WACO, Texas -- Officially, President Bush and Saudi Crown Prince Abdullah are meeting to advance the Mideast peace process. But a growing number of conflicts, and Bush's strong support for Israel, threaten to overshadow the talks at the president's ranch.
It was Abdullah who gave momentum earlier this year to an initiative meant to quell Mideast violence by offering peace and full recognition to Israel in exchange for the territory Jordan and Syria lost in the 1967 war.
But the crown prince was delivering a warning to Bush that America's backing of Israel was damaging prospects for peace.
Arab leaders said the discussions could determine the Arabs nations' next moves. The meeting is "important, revealing of American stances, and will clarify a lot of issues and will be the basis for the Arabs' future steps," Egypt's foreign minister, Ahmed Maher, said Thursday in Cairo.
Abdullah's plan also includes the creation of a Palestinian state, for which Bush has voiced support. Also under review is an international conference on Mideast peacemaking. Bush so far has been noncommittal.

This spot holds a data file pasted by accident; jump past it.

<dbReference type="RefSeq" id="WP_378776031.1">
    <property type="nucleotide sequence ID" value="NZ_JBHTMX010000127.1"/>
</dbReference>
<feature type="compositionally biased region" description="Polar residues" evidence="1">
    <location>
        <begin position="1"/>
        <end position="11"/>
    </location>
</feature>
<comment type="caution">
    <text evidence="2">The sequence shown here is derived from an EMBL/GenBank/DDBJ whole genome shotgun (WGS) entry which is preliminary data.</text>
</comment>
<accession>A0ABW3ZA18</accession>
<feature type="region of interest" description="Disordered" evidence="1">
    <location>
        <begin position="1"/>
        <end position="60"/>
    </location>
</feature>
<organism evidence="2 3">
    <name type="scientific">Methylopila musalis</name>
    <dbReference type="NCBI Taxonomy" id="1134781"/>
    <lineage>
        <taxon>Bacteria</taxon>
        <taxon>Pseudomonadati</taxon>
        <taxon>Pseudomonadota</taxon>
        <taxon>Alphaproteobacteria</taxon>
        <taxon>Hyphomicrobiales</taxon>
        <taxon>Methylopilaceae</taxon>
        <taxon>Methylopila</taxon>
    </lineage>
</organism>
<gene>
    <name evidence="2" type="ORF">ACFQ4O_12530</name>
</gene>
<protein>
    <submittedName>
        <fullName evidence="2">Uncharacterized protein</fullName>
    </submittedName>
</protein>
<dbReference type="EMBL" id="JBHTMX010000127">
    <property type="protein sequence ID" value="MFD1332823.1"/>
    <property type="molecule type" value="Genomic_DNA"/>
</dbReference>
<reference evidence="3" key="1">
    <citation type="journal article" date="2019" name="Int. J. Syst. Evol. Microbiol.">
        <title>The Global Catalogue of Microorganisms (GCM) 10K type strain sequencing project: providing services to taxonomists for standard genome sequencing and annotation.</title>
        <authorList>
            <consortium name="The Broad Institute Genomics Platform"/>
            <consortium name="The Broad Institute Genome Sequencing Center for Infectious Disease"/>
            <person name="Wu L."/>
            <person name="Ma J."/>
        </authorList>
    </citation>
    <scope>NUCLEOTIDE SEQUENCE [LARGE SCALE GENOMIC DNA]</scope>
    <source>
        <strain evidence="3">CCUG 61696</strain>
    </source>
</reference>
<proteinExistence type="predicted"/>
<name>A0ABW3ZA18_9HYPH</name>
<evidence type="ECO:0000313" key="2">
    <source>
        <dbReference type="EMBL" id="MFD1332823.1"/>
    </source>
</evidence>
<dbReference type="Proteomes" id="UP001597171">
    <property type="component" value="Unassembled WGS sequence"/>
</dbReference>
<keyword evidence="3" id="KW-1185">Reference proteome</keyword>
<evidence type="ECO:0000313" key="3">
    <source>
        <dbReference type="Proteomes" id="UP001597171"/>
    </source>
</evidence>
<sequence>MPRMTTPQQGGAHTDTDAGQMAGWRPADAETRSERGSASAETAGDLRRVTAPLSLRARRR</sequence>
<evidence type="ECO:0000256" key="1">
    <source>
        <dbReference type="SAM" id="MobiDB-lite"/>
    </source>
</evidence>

"The main advice will be that America must be engaged, America must restrain (Israeli Prime Minister Ariel) Sharon, America must put the peace process back in its proper track because American interests and American credibility and the credibility and interests of Americas' friends and allies in the region are suffering tremendously as a consequence," Adel Al-Jubeir, the crown prince's foreign policy adviser, said this week on NBC-TV's "Meet the Press."
Specifically, Abdullah in his meeting Thursday with Bush was expected to urge the president to pressure Israel to free Palestinian leader Yasser Arafat from virtual house arrest.
In a fresh reminder of the tension, more than 100 Saudi intellectuals said over the weekend that the American role in the Israeli military operation against the Palestinians was "shameful" and that the "Israeli massacres do not differ in shape or form from what the Nazis did."
Throwing Bush's words back at him, they said: "We consider the United States and the current American administration the nurturer of international terrorism with distinction and it, along with Israel, form the axis of terrorism and evil in the world."
Saudi Arabia's foreign minister, Prince Saud al-Faisal, said the intellectuals tapped into a prevailing view in his country. "It reflects the frustration that exists there," he said Wednesday on "The CBS Evening News."
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